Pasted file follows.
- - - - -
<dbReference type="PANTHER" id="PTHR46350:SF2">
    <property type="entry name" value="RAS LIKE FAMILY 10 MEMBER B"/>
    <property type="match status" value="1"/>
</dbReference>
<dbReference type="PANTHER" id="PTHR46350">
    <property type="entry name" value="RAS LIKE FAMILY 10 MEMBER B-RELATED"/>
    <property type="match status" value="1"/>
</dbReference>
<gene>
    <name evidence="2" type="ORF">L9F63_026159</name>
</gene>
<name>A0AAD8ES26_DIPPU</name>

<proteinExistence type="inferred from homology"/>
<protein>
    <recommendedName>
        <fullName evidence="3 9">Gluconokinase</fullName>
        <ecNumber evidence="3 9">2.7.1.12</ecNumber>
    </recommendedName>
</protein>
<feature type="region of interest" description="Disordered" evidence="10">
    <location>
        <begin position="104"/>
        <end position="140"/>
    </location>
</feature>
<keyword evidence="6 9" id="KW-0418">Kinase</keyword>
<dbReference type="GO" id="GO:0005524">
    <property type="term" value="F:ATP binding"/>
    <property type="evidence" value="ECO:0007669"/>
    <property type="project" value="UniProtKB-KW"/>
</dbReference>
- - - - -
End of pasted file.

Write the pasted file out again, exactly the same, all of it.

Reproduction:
<dbReference type="PANTHER" id="PTHR46350:SF2">
    <property type="entry name" value="RAS LIKE FAMILY 10 MEMBER B"/>
    <property type="match status" value="1"/>
</dbReference>
<dbReference type="PANTHER" id="PTHR46350">
    <property type="entry name" value="RAS LIKE FAMILY 10 MEMBER B-RELATED"/>
    <property type="match status" value="1"/>
</dbReference>
<gene>
    <name evidence="2" type="ORF">L9F63_026159</name>
</gene>
<name>A0AAD8ES26_DIPPU</name>

<proteinExistence type="inferred from homology"/>
<protein>
    <recommendedName>
        <fullName evidence="3 9">Gluconokinase</fullName>
        <ecNumber evidence="3 9">2.7.1.12</ecNumber>
    </recommendedName>
</protein>
<feature type="region of interest" description="Disordered" evidence="10">
    <location>
        <begin position="104"/>
        <end position="140"/>
    </location>
</feature>
<keyword evidence="6 9" id="KW-0418">Kinase</keyword>
<dbReference type="GO" id="GO:0005524">
    <property type="term" value="F:ATP binding"/>
    <property type="evidence" value="ECO:0007669"/>
    <property type="project" value="UniProtKB-KW"/>
</dbReference>